Do they live up to the hype

Juicing seems to have reached a new height of trendiness. Just look at the star power behind juice cleanses – Selma Hayek, Gwyneth Paltrow, and Jessica Alba are just a few A-listers who have gone public with their love for juice. And the idea is appealing. Everyone wants to start over sometimes, especially after a stress-filled week of packaged foods and too many trips through the drive-thru. But does it really work that way? Can saying no to solid food and yes to fruit and vegetable juice for a few days improve your health and kill your cravings for junk?

Let’s take a look at what juice cleanses are and what they’re designed to do. There are many programs, and each one is a little different. Some completely eliminate solid foods while others allow snacking on fruits and vegetables, but they’re all based around the idea that getting most of your nutrients from fruit and vegetable juice (and sometimes nut milks) for a certain number of days can cleanse your body of toxins and improve your health.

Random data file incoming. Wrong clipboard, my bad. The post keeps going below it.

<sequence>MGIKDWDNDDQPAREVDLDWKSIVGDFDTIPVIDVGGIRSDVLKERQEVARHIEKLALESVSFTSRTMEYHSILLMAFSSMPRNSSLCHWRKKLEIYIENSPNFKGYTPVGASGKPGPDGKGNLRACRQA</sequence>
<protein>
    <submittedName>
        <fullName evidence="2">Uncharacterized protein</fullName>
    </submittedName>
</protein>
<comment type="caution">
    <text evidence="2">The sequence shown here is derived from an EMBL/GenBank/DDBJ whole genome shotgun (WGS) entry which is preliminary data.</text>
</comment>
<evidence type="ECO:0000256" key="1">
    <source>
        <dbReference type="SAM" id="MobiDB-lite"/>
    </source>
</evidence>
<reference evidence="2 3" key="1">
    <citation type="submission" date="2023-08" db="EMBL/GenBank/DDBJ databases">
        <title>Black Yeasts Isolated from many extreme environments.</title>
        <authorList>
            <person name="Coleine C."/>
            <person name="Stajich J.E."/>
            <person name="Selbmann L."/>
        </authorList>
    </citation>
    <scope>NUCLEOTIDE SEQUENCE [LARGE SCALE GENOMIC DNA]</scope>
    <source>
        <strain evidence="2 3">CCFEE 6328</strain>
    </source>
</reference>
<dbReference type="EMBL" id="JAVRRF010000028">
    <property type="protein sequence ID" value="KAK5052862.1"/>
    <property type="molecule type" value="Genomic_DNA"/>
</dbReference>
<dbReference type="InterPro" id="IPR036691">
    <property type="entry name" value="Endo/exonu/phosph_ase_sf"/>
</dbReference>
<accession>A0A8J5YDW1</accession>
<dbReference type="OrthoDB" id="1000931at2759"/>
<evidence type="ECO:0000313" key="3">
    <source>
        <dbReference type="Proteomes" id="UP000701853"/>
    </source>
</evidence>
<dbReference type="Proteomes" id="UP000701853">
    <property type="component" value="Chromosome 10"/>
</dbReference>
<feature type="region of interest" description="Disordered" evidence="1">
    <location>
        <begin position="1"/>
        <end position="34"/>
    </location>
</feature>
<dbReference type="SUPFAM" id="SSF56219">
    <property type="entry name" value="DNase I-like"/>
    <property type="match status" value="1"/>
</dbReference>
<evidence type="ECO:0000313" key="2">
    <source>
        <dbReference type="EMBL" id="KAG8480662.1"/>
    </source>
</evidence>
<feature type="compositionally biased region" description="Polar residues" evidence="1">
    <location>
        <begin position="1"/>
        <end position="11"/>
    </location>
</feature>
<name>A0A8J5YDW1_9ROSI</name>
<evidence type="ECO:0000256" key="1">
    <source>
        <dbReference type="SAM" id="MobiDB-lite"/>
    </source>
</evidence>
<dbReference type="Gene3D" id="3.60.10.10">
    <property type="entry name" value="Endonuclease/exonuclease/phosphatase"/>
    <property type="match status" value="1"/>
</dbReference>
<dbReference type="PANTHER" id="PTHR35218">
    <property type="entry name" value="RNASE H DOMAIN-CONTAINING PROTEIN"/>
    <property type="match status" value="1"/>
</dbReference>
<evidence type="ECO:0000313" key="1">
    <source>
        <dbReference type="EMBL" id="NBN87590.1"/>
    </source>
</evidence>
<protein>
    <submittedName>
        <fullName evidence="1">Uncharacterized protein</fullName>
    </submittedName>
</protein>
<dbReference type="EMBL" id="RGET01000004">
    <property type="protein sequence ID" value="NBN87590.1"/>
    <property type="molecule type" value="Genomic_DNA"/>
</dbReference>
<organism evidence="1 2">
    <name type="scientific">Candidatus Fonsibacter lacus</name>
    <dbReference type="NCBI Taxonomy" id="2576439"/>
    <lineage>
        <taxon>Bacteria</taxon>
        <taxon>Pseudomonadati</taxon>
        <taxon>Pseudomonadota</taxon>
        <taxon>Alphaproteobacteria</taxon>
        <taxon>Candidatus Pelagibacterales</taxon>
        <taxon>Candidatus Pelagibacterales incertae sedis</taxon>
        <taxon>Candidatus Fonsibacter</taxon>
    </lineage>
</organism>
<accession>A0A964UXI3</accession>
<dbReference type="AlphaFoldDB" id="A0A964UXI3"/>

Let’s look at the primary claim – that juicing will cleanse your body of toxins. There’s simply no scientific evidence that this is true. To be fair, there’s not ironclad evidence that it’s false either, but the burden of proof lies with the companies and health gurus making the claim. And biologically, there aren’t a lot of reasons to believe that the body works the way they say it does. Your body is great at removing toxins, whether you’re eating solid food or not. Your liver and your kidneys have quite a few jobs, but one of their most important is to break down and eliminate normal quantities of toxic chemicals. And a properly-functioning colon cleans itself without any special help.